Published in the May 16 – 29, 2018 issue of Gilroy Life
There’s lots of news to chat about concerning our southern Santa Clara County Parks. Mount Madonna is in the spotlight with a couple of significant proposals being surfaced by SCCP planners. A new master plan document has been announced which may lead to some expanded camping opportunities and the possibility of a new visitor center. Of more interest to me, and of more long-term importance, is the start of a vital effort to evaluate the health of the Mount Madonna forest.
Prior to the Gold Rush, the forests of southern Santa Cruz Mountains had been virtually untouched by man. The Ohlone Indians did not cut down large trees, instead they likely harvested bark for shelter or hollowed out fallen trees for rafts. The Ohlone did practice cool season burns of the lower slopes to assist with acorn harvesting and to promote the growth of edible and medicinal plants, plus they employed the pruning of shrubs for basket making materials. It was not until the arrival of the Americans that the first consistent lumber operations were established. My research suggests the Murphy family had the first rudimentary mill. It was in an area known as Murphy’s Canyon in deep recesses of today’s Redwood Retreat along Little Arthur Creek.
Logging technology at first was primitive, often not much more than a sawpit relying on muscle and sweat. Soon, water power was harnessed. Another early lumber mill was established by George Bodfish in 1853 with the help of his brother Orlando. Before Hecker Pass was built in 1927, the road leading west to Mount Madonna was called Bodfish Mill or Mill Road and the creek running alongside Highway 152 is still called Bodfish Creek. In 1867, the Bodfish Mill was purchased by William Hanna and he, with his partner William Furlong, added a finishing and shingle mill on Church Street in Gilroy. Their lumber yard extended for an entire city block. Today, Wheeler Auditorium and the police department parking lot sit on a section of the Hanna yard.
After the fever of the Gold Rush subsided and the Civil War ended in 1865, the little community of Gilroy began to grow with new homes and business typically built from old growth redwood. The heartwood of old redwood trees is easily worked, resistant to termites and rot because of its high tannic acid content, and the wood is extremely durable.
In 1871, Hanna sold his lumber business to the partnership of Whitehurst and Hodges. Today’s Whitehurst Road off Hecker Pass leads up to their long-forgotten logging operation. A 1905 story in the Gilroy Advocate recalled that during the lumbering season “30 men are employed here using three teams of eight horses to haul sections of cut redwoods to town. It is an interesting sight to watch the six yoke of oxen, some of which weigh a ton each, coming down the skid road with a long string of logs, chained together. The giant logs are rolled into place and quickly the two big buzz-saws convert them into rough cut boards ready for shipment into town.” Reportedly, the wagon loads were so heavy that the horses wore bells to warn the townsfolk of the incoming delivery.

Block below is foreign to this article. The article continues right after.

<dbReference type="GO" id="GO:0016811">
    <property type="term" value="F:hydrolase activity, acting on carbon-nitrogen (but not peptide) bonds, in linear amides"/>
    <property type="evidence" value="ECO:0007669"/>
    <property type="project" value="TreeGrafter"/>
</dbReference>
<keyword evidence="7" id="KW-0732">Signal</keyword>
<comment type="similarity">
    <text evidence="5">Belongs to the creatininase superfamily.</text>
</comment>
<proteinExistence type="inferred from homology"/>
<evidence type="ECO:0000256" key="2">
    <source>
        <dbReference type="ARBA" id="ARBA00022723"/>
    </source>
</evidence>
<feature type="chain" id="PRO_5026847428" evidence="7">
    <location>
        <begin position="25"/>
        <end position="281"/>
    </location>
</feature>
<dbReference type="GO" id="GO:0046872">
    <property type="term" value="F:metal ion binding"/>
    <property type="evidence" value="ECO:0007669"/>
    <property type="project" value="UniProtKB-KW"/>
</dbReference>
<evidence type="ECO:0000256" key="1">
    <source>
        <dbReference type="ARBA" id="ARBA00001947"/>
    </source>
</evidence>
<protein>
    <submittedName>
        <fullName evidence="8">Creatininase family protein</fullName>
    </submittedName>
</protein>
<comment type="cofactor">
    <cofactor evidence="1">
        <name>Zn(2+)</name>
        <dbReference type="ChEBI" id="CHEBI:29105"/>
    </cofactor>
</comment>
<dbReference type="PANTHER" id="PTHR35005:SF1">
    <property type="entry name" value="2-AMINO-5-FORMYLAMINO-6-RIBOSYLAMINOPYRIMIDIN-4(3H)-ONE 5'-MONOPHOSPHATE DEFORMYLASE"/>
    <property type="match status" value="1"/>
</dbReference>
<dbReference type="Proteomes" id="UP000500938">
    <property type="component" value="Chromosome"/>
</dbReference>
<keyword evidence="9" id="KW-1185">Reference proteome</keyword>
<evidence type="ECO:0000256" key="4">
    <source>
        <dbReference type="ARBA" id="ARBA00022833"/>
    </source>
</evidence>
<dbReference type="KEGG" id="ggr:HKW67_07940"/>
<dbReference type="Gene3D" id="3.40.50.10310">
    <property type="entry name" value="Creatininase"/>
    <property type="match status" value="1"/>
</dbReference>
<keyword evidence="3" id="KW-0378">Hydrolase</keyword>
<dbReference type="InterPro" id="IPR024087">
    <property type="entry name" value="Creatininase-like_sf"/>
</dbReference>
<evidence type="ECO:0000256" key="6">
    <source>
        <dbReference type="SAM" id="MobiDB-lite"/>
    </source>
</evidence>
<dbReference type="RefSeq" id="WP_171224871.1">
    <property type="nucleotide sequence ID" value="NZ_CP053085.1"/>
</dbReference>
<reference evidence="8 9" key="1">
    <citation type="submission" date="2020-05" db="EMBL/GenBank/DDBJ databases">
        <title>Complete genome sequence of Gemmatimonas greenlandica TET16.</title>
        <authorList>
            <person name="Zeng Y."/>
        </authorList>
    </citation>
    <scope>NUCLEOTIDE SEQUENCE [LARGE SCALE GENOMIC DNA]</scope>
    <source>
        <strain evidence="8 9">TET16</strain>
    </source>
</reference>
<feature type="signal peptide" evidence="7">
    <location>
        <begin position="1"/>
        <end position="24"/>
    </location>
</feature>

The actual felling of the giant trees occurred during the dry season after a redwood section had been surveyed. During the wet wintertime, loggers usually worked making shingles and grape stakes. It was the tanoak trees that were the first to be harvested. The high tannin concentrations in tanoak bark was a valuable commodity for leather tanneries. The tanoaks were girdled killing the trees. Then the cutting of redwoods began with the loggers precisely felling the trees so they would land uphill and upon a prepared bed of boughs to prevent the trees from shattering. The bark and branches were removed, the logs cut into sections and hauled away and then the area set afire. Today, there are only two first growth trees remaining at Mount Madonna. Historic photographs from Henry Miller’s time depict wide open views of Monterey Bay and the Santa Clara Valley from the top of Mount Madonna.
Henry Miller began acquiring Mount Madonna land from Hiram Wentworth in 1875 and he probably allowed some logging to continue, especially after the San Francisco Earthquake of 1906. Like many estate complexes of his day, Miller replanted with fruit tree orchards and vineyards as well the fashionable eucalyptus trees from Australia. Miller was cautious about fire as the forest began to regrow though. He placed the cook house away from his bungalows and made sure there was an adequate water supply on hand.
There have been forest fires in the area in recent times — the Whitehurst, Croy and Loma fires all come to mind. Yet much of Mount Madonna has been spared a severe blaze through our active fire-fighting efforts. Fire suppression is a two-edged sword, though. As we walk the trails of Mount Madonna, the roads set out by Henry Miller and the loggers before him, we will see abundant evidence that the forest needs our restoration help in order to prevent a catastrophic fire. I look forward to seeing you Saturday afternoon of Memorial Day weekend.
Keep on sauntering!
Gilroy resident Mike Monroe is a Morgan Hill business owner and naturalist. He is a docent for Santa Clara County Parks.
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